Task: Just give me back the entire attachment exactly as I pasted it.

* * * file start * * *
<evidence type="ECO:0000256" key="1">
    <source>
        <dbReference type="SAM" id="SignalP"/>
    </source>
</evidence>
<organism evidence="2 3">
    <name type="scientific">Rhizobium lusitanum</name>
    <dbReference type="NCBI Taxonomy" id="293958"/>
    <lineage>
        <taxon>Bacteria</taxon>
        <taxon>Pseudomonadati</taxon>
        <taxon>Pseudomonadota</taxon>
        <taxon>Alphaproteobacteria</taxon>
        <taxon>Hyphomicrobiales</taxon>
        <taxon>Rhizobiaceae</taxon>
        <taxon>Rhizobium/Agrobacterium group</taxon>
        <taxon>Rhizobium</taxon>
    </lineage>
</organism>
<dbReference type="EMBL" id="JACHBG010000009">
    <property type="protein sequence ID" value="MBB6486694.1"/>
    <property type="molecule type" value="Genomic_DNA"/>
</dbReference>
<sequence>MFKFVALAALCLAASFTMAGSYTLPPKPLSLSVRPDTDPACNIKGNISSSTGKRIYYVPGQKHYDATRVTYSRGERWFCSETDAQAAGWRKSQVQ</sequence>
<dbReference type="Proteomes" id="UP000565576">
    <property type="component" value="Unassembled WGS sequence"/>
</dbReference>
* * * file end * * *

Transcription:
<evidence type="ECO:0000256" key="1">
    <source>
        <dbReference type="SAM" id="SignalP"/>
    </source>
</evidence>
<organism evidence="2 3">
    <name type="scientific">Rhizobium lusitanum</name>
    <dbReference type="NCBI Taxonomy" id="293958"/>
    <lineage>
        <taxon>Bacteria</taxon>
        <taxon>Pseudomonadati</taxon>
        <taxon>Pseudomonadota</taxon>
        <taxon>Alphaproteobacteria</taxon>
        <taxon>Hyphomicrobiales</taxon>
        <taxon>Rhizobiaceae</taxon>
        <taxon>Rhizobium/Agrobacterium group</taxon>
        <taxon>Rhizobium</taxon>
    </lineage>
</organism>
<dbReference type="EMBL" id="JACHBG010000009">
    <property type="protein sequence ID" value="MBB6486694.1"/>
    <property type="molecule type" value="Genomic_DNA"/>
</dbReference>
<sequence>MFKFVALAALCLAASFTMAGSYTLPPKPLSLSVRPDTDPACNIKGNISSSTGKRIYYVPGQKHYDATRVTYSRGERWFCSETDAQAAGWRKSQVQ</sequence>
<dbReference type="Proteomes" id="UP000565576">
    <property type="component" value="Unassembled WGS sequence"/>
</dbReference>